Andy Schleck (Saxo Bank) has claimed that he was neither surprised nor disappointed when Bjarne Riis signed Alberto Contador as his replacement for 2011. Speaking to Luxembourg newspaper Le Quotidien, Schleck also voiced his doubts that Riis and Contador would be capable of working well together.
“No, I wasn’t really surprised [when I heard that Contador had signed] because when Fränk and I met Bjarne to tell him that we were leaving he told us that he wanted to stay at the highest level,” said Schleck. “This might seem pretentious, but I didn’t see any other option than to attract Contador.”
“Everybody wanted Contador as soon as he was free. If Bjarne signed him, it’s because he had the money to pay him, which is good for him…”
However, Schleck is not convinced that Contador will be a natural fit for Riis’ team. “I don’t know if they’re going to work well together in 2011. They’re two very different characters,” he said. “At the same, Contador is Contador, a very strong rider.”
Schleck finished in second place behind Contador at July’s Tour de France, 39 seconds behind. He refused to blame his slipped chain on the Port de Bales for the deficit, simply stating that the incident had “made the Tour even more interesting and more open.”
Andy and Fränk Schleck are set to ride for a newly-formed team based in Luxembourg next season, but the younger Schleck revealed that he would have left Saxo Bank this winter even without the lure of a riding for a home sponsor.
“I wanted to leave and even if the Luxembourg team hadn’t been set up, I would have left anyway,” Schleck explained. “At a certain moment in life, you have to make choices.”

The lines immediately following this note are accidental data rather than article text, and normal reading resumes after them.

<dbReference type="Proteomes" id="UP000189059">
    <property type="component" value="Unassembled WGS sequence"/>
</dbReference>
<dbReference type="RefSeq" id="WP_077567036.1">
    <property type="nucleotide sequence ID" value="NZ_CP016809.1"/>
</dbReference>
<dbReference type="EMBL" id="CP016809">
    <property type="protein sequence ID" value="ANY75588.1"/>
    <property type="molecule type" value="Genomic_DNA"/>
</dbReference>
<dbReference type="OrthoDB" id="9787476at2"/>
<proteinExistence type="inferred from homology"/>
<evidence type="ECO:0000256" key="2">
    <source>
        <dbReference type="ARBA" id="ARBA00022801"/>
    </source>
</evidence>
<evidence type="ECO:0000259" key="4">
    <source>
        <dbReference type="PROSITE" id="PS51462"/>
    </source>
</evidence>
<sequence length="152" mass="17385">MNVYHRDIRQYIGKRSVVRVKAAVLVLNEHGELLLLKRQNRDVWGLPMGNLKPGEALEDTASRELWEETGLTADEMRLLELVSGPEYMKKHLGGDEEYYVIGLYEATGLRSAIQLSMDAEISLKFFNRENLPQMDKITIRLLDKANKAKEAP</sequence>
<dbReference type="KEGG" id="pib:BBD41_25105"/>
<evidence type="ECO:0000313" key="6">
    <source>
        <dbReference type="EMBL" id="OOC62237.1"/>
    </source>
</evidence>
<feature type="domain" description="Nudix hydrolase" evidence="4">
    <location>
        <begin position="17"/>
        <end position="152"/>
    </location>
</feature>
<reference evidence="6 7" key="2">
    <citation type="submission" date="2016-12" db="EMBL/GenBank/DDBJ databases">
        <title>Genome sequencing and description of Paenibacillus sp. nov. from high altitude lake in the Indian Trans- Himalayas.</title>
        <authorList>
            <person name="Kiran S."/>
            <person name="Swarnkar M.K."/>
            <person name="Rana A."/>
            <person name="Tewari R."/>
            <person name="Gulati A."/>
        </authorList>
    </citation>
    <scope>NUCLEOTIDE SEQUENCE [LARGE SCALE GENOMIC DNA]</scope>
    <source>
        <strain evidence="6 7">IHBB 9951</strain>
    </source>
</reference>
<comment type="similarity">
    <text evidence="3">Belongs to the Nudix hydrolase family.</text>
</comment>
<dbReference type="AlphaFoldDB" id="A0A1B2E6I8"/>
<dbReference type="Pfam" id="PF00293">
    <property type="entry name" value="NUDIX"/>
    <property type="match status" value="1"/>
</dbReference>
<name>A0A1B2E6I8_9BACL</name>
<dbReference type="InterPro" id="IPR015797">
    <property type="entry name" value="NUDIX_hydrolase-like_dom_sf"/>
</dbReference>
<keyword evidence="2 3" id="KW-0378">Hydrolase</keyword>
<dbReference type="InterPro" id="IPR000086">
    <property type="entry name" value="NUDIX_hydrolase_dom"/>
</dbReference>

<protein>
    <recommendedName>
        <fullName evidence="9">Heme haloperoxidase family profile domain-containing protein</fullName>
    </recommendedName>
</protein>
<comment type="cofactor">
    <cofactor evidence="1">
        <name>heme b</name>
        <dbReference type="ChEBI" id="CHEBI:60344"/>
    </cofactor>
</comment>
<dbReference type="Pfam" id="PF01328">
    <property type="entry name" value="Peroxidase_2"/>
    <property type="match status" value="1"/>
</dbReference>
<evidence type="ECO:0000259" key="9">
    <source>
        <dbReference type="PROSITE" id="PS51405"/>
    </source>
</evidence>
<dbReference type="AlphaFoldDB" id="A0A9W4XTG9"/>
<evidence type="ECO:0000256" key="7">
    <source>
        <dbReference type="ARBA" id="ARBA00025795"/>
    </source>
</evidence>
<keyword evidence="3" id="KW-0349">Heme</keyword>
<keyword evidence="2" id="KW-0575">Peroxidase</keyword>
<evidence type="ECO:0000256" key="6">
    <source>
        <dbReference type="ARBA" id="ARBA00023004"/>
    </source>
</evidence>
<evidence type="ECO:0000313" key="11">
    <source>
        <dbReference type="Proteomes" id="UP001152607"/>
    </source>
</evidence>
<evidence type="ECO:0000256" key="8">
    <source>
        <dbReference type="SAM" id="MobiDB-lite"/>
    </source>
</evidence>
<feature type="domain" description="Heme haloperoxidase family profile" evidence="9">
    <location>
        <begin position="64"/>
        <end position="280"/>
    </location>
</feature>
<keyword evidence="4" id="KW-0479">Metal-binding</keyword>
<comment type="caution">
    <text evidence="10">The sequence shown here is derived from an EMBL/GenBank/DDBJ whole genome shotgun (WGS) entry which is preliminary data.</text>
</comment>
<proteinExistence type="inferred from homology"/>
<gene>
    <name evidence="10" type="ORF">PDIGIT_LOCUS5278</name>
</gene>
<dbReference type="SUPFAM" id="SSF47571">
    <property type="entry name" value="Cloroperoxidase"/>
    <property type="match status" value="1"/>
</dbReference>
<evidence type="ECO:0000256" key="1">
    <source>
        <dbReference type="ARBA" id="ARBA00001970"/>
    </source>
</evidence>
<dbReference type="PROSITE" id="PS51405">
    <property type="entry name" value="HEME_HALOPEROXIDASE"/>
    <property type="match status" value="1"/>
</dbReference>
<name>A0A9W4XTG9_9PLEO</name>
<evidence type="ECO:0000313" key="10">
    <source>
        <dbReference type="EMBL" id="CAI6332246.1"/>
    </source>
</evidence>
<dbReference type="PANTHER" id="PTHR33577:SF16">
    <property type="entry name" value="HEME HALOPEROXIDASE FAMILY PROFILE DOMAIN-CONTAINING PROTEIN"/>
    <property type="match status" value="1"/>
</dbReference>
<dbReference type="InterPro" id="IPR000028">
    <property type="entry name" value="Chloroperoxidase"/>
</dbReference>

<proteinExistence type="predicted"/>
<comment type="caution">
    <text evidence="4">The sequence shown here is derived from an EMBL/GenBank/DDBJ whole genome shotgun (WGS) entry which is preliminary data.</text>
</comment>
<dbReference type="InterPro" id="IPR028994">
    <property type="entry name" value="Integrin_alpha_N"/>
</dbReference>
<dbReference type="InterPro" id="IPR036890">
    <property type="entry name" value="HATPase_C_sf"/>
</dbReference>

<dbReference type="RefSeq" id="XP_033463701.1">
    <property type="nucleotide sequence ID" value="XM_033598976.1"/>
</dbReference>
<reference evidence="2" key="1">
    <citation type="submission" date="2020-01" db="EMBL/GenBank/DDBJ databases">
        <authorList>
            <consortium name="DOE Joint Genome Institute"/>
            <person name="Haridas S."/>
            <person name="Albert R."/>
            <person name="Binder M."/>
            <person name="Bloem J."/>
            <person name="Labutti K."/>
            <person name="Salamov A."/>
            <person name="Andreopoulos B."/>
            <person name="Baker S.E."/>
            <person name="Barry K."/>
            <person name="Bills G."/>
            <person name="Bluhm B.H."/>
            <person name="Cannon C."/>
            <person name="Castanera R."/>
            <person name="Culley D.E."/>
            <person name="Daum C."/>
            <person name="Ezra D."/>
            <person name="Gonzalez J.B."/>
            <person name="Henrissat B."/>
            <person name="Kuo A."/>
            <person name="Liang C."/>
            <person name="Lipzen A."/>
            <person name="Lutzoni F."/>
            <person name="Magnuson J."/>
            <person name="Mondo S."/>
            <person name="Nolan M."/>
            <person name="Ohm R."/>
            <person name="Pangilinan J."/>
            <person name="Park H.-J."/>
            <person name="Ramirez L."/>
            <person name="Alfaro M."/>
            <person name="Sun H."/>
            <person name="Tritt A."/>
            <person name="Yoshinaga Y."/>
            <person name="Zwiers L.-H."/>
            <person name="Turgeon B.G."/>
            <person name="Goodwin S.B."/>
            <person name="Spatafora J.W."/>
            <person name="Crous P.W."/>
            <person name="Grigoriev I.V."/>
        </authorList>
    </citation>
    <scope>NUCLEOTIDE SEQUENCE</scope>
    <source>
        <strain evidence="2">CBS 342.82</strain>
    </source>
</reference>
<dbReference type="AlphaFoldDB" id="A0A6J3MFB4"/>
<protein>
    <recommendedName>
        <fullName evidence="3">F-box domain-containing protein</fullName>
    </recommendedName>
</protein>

In spite of saying that it was “no great surprise” that he and Fränk were leaving Saxo Bank, Schleck was nonetheless insistent that the move was not precipitated by a falling out with Riis. “I wasn’t always happy with what I had and I wanted other things sometimes but I don’t want to speak badly of Bjarne and I never will,” he said. “I have too much respect for him and I really appreciate him. Our relations will continue to be good. It’s just that I’m convinced that you have to know when to change direction.”
Schleck is currently in Seville ahead of the Vuelta a España, where he will ride in support of his brother Fränk’s assault on the general classification. “I’m here at this Vuelta with no other ambition than to ride for Fränk, that’s clear,” he said. “I’ve already done a lot this season but I’m very pleased to be there to help Fränk, I’ve found my motivation.”
After taking some time out after the Tour de France, Schleck will use the first week of the Vuelta to ease back into action. “It might be a little hard for me in the first week, but afterwards I’ll get back in form,” he explained. “I’m relaxed in this position because I’m not the one aiming for the overall but Fränk. Frankly, in this Vuelta, I’m riding into the unknown.”
In spite of the fact that he will switch teams at the end of the season, Schleck is determined to honour the Saxo Bank colours in his final weeks with the squad and he cites the example of one rider in particular as having made an impression on him. “When our former teammate Christian Vande Velde was leaving for Garmin, I admired his professional attitude,” Schleck said. “I don’t want anybody to say ‘Andy’s going away so he’s not riding at 100%.’ If that were the case, I’d already be on holidays now.”
The title sponsor and finer details of the new Luxembourg team have yet to be revealed, but Schleck is enthusiastic about the project and working with Kim Anderson and Brian Nygaard. “We wouldn’t have switched just to ride for a second division Luxembourg team,” he said. “This is going to be a really good team.”
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Barry Ryan is European Editor at Cyclingnews. He has covered professional cycling since 2010, reporting from the Tour de France, Giro d’Italia and events from Argentina to Japan. His writing has appeared in The Independent, Procycling and Cycling Plus. He is the author of The Ascent: Sean Kelly, Stephen Roche and the Rise of Irish Cycling’s Golden Generation (opens in new tab), published by Gill Books.